Not to brag or anything, but I am in possession of a ream of white copy paper. And it is all I can do not to sleep with it under my pillow. I cherish this paper.
It is a testament to the triumph of communication, and I acquired it through a little method I like to call "speaking Chinese."
Yes! These truly are days of miracle and magic. I could hardly believe it myself when the words came out of my mouth and were understood. By an actual Chinese speaker!
Needless to say, I'm finding Chinese a bit challenging.
It is a language of extreme subtlety, with four distinct tones that conceal universes of meaning. Say the word "tang" with a flat tone and I'll get soup. But the same word with an upward tone? Sugar. And, of course, with a downward tone, this word is an exclaimation of dismay when I sip overly-hot tang (soup, not sugar)(well, no, I guess it would work if I ate overly-hot sugar, too). To recover from that infernal shock, I might need to tang -- with the evil down-up intonation, my greatest nemesis -- or lie down for a little rest.
Don't even get me started on shui. Water? Or sleep?
Then there's the matter of actually getting the words to emerge from my mouth. Chinese requires of my tongue certain gymnastics that English never has. For example, the word "shi" is generally pronounced "shr," with the tongue curled in a U and pulled up and back. Shr. Shrrrrr.
The other teachers at my school have been extremely kind about helping me with the language, exaggerating their pronunciation so I might hear the distinctions.
"Shr," I say.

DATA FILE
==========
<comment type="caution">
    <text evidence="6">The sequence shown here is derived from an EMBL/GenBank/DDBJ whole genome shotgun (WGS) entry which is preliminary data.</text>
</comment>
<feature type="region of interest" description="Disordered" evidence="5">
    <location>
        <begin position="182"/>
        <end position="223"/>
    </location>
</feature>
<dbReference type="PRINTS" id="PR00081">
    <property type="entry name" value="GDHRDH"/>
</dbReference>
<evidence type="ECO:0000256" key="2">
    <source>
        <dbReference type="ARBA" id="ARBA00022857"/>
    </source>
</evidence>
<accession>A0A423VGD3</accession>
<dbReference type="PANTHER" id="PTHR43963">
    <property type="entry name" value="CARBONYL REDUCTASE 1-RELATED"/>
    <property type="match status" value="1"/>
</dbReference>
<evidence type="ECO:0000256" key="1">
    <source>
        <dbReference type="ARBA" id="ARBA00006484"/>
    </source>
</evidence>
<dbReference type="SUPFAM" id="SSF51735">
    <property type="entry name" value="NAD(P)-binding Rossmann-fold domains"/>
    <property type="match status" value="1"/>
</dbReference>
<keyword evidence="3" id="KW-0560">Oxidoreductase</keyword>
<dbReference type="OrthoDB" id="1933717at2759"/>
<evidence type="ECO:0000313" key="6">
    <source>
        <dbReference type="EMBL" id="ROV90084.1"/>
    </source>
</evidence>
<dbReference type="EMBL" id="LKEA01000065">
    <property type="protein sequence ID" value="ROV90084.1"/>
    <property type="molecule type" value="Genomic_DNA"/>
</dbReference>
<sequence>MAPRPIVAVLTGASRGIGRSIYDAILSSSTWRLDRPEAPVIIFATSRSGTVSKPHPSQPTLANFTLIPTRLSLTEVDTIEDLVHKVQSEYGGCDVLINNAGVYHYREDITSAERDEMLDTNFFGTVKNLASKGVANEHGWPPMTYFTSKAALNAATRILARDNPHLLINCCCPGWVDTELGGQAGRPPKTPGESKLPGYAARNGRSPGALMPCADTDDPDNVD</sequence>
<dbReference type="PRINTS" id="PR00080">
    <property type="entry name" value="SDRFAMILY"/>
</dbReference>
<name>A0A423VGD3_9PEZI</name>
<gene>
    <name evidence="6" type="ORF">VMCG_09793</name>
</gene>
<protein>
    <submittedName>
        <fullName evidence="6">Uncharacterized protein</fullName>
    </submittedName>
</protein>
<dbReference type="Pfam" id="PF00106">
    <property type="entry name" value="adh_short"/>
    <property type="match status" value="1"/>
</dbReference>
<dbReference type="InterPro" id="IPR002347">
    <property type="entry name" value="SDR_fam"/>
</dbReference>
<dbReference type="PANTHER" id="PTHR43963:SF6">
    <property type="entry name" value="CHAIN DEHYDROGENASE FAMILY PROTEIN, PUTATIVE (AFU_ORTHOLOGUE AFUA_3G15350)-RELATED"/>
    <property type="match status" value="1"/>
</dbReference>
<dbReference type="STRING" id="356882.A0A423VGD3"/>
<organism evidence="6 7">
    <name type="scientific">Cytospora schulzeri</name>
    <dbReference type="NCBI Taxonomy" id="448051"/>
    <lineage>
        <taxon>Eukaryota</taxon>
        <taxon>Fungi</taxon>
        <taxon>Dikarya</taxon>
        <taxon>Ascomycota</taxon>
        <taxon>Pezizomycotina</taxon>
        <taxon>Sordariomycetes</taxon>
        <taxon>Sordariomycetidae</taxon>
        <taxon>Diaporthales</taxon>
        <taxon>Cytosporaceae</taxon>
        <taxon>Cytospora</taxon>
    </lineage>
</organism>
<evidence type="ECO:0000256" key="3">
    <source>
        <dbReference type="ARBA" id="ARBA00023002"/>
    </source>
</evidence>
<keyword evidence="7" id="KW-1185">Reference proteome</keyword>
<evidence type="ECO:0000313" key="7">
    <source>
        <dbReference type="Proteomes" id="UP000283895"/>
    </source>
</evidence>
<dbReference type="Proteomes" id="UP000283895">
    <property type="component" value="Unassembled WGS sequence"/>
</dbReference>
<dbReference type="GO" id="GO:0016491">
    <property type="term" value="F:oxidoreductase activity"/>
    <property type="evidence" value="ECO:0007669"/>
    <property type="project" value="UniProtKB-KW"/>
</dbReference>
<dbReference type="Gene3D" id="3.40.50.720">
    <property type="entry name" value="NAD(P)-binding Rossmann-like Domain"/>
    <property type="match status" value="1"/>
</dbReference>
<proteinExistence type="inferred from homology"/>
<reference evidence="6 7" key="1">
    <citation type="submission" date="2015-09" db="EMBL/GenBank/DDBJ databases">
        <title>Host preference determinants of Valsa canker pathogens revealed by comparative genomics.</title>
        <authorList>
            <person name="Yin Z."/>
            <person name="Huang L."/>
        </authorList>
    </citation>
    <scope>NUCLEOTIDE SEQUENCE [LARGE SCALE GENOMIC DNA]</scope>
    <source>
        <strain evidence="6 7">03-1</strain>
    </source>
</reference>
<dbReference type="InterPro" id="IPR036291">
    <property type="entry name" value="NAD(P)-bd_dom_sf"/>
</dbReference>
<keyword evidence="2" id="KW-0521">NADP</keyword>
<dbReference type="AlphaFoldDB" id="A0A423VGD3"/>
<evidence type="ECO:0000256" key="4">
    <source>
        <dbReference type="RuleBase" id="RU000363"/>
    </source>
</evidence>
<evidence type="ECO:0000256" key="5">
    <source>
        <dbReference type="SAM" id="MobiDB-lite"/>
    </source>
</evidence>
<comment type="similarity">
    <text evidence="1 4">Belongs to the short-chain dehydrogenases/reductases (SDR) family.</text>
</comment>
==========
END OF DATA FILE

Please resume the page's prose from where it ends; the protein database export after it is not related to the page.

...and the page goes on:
"No," another teacher will correct kindly. "Shr."
"That's what I just said: Shr."
The teachers also give me helpful phrases, which I write phonetically in a notebook: I'm learning. How much is this? I'd like some water, please. I walk to and from school dutifully repeating these phrases over and over to myself. Sometimes, unfortunately, I forget what they mean in the first place.
So, The Incident at the Bookstore was something of a surprise. I'd gone there to buy posterboard and magnets, but noticed packaged reams of paper stacked under a table. This would be extremely helpful for my lessons, I decided. But no price tag!
Just then, a store employee wandered by and asked if I needed help. At least, I assume that's what he asked. I actually had no idea.
Now, normally in this situation I would say, "Umm...?" This is my standard reply: Umm...? It's accompanied by an expression of extreme befuddlement and followed with "I'm sorry."
This time, though, I was on a mission. I needed this paper. "How much is this?" I asked. And I asked it in Chinese!!!
I thought he said 50 yuan, but I ended up paying 40. Regardless! For the first time, I had meaningfully communicated in Chinese!
I floated out of the bookstore and all the way home.